The house in which I was born was part of one of those working class districts which were built in Spain in the middle of the 1940`s, almost at the same time that Charles Eames asked himself in one of his essays the question: What is a house?
It was good fortune that my district was designed by one of those reasonable professionals who sometimes emerge from the humdrum existence of the provinces -Lorenzo Ros- and who, on the basis of a simple plan and rational structure, managed to make the district a pleasant place to live even now, one moment in the creation of history; or a district where, because of the alchemy of architecture my parents´s house -the past- has managed to become something else, the theatre of my life, shelter and safe harbour: my house.
You can study history of architecture, gather information and articles form magazines and pictures of my dream hoses, you can criticize and analyze the houses of your friends and enemies, but to order one´s house is not always a very easy task. One should know what is really necessary and what is redundant and trendy, and take the trouble to make it -as Eames says in the mentioned essay- modern, clean and realistic. And it is necessary to choose its creator carefully, someone who will be able to turn your desires into reality, show you what you want to see.
Martin Lejarraga, who has long been my friend and enjoyed my admiration, was the only architect who crossed my mind, especially because my opinion of his creative concepts and because I have seen that he correctly measures the distance between a client´s need and the structural solutions in his projects, enlightening the way between an idea and building with his intelligence. I wanted a house able to preserve memories which were yet to be lived through, able to make good use of what I beleive is a privileged orientation, and able to present a comfortable place for my cats, turtles, dreams and obsessions. And what Martin brought me was a sea shell.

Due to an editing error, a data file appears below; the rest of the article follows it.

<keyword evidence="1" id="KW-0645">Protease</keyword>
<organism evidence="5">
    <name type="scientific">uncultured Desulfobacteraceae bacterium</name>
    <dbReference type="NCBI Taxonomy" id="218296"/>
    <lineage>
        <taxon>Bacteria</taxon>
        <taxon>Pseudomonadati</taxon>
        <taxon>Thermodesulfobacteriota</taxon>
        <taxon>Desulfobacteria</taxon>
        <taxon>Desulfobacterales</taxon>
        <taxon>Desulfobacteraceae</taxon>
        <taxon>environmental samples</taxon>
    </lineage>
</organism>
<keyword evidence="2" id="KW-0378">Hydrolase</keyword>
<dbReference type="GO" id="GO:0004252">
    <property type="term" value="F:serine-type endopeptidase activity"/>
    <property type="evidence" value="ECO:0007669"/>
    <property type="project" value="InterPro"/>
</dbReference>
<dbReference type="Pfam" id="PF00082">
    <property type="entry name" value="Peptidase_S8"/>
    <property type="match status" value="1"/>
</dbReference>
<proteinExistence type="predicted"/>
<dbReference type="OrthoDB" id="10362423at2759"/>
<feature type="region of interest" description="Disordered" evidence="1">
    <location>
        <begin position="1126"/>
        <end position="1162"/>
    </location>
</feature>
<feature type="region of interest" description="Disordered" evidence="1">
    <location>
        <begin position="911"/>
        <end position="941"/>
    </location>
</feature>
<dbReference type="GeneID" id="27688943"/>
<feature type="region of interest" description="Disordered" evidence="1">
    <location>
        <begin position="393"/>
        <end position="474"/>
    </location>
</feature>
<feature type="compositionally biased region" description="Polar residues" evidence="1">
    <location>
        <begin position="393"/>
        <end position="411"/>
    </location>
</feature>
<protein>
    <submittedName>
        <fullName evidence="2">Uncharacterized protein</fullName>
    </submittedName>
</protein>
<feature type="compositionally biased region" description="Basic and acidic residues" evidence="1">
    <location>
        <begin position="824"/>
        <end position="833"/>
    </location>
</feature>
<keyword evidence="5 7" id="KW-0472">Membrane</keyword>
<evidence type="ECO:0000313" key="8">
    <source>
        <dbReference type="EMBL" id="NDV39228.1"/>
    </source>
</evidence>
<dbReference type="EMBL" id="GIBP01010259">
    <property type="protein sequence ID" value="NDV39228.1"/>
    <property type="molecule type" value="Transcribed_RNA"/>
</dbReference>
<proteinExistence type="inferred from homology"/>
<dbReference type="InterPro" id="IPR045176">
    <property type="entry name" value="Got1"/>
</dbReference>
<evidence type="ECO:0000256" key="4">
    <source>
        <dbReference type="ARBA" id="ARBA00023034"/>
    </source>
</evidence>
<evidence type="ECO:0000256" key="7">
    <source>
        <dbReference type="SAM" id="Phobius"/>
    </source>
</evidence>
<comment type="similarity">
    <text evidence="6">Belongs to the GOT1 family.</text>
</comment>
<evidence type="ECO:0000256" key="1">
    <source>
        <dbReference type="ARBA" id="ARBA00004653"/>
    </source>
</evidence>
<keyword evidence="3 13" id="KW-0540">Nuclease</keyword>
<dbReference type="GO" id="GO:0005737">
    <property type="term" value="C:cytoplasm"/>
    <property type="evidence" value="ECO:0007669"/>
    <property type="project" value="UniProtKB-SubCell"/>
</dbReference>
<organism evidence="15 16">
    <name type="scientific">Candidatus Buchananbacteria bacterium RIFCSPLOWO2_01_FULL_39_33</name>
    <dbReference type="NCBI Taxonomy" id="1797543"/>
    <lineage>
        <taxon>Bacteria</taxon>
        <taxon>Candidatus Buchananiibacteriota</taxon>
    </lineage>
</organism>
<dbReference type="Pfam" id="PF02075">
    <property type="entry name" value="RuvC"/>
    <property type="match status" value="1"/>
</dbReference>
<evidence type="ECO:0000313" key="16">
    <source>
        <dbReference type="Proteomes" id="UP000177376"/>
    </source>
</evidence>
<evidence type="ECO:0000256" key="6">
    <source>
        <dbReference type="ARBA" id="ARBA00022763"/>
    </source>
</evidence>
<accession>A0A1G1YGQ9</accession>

After some time of wait -which always seems extremely long to us, the clients- my architect brought a sea shell, and he said that it represented the project, the key that, he beleived, represented the solution to the problem. I assume that someone else would have been bewildered, but I knew that the spark was ignited and the house had already been built somewhere; it is the same with my painting: my galley owner has learnt not to panic when standing in front of a pile of empty canvases, I tell him that the paintings are already being painted.
After numerous stories of splits between architects and clients, from Mies and Fansworth House to urban legends told by relatives and neighbours, this is one story with a happy ending. I do not care how the hell a magician produces a rabbit from a hat, therefore I will let others tell stories about games of transparency and reflections of facades, the manners in which living room open to the exterior spaces, proportions between empty spaces and differences between textures.
In the brief period I have spent in it, I know that this is the house I wanted, the one that interprets the abstract ideas and long conversations which brought to its creation, the one that translates something as elusive as dreams, fears, and desire into materials, spaces and arrangements. I believe that it will be a good place for laughter, meals, sleeping, conversations, love, creation…
If I were a hermit crab and found a small house like this, I would not hesitate to make it my shelter, my small castle in the sea.
Ángel Mateo Charris, painter.